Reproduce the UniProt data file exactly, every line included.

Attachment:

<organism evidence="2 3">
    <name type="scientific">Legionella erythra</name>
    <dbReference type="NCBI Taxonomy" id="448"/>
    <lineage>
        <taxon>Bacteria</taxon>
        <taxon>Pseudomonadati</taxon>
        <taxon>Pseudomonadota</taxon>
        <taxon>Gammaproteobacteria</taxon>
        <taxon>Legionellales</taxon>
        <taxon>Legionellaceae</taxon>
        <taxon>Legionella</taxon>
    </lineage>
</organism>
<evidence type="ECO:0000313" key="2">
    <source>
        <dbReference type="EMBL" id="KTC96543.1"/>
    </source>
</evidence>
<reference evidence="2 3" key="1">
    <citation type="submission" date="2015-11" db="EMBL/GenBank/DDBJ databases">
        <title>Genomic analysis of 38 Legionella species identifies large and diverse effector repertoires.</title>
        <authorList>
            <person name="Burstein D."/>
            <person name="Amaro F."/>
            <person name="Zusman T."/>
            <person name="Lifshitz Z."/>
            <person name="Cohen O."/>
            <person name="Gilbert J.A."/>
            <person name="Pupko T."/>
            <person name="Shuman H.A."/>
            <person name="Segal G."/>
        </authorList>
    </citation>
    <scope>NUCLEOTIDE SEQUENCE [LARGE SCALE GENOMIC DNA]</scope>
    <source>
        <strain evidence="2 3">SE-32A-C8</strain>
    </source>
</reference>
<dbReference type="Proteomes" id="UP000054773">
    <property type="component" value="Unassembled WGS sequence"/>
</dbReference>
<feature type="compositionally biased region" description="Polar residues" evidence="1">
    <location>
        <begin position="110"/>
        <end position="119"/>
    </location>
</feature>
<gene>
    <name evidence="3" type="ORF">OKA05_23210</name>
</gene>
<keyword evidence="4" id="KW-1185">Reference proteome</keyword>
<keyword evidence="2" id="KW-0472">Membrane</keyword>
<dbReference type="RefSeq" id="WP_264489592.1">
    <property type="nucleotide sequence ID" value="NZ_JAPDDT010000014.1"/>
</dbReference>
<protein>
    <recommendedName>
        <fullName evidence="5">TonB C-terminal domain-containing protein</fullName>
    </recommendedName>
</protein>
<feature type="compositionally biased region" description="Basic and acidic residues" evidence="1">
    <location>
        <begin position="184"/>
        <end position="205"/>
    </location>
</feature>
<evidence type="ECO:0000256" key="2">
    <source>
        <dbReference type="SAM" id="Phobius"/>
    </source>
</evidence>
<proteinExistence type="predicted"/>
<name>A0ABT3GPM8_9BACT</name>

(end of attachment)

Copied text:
<organism evidence="2 3">
    <name type="scientific">Legionella erythra</name>
    <dbReference type="NCBI Taxonomy" id="448"/>
    <lineage>
        <taxon>Bacteria</taxon>
        <taxon>Pseudomonadati</taxon>
        <taxon>Pseudomonadota</taxon>
        <taxon>Gammaproteobacteria</taxon>
        <taxon>Legionellales</taxon>
        <taxon>Legionellaceae</taxon>
        <taxon>Legionella</taxon>
    </lineage>
</organism>
<evidence type="ECO:0000313" key="2">
    <source>
        <dbReference type="EMBL" id="KTC96543.1"/>
    </source>
</evidence>
<reference evidence="2 3" key="1">
    <citation type="submission" date="2015-11" db="EMBL/GenBank/DDBJ databases">
        <title>Genomic analysis of 38 Legionella species identifies large and diverse effector repertoires.</title>
        <authorList>
            <person name="Burstein D."/>
            <person name="Amaro F."/>
            <person name="Zusman T."/>
            <person name="Lifshitz Z."/>
            <person name="Cohen O."/>
            <person name="Gilbert J.A."/>
            <person name="Pupko T."/>
            <person name="Shuman H.A."/>
            <person name="Segal G."/>
        </authorList>
    </citation>
    <scope>NUCLEOTIDE SEQUENCE [LARGE SCALE GENOMIC DNA]</scope>
    <source>
        <strain evidence="2 3">SE-32A-C8</strain>
    </source>
</reference>
<dbReference type="Proteomes" id="UP000054773">
    <property type="component" value="Unassembled WGS sequence"/>
</dbReference>
<feature type="compositionally biased region" description="Polar residues" evidence="1">
    <location>
        <begin position="110"/>
        <end position="119"/>
    </location>
</feature>
<gene>
    <name evidence="3" type="ORF">OKA05_23210</name>
</gene>
<keyword evidence="4" id="KW-1185">Reference proteome</keyword>
<keyword evidence="2" id="KW-0472">Membrane</keyword>
<dbReference type="RefSeq" id="WP_264489592.1">
    <property type="nucleotide sequence ID" value="NZ_JAPDDT010000014.1"/>
</dbReference>
<protein>
    <recommendedName>
        <fullName evidence="5">TonB C-terminal domain-containing protein</fullName>
    </recommendedName>
</protein>
<feature type="compositionally biased region" description="Basic and acidic residues" evidence="1">
    <location>
        <begin position="184"/>
        <end position="205"/>
    </location>
</feature>
<evidence type="ECO:0000256" key="2">
    <source>
        <dbReference type="SAM" id="Phobius"/>
    </source>
</evidence>
<proteinExistence type="predicted"/>
<name>A0ABT3GPM8_9BACT</name>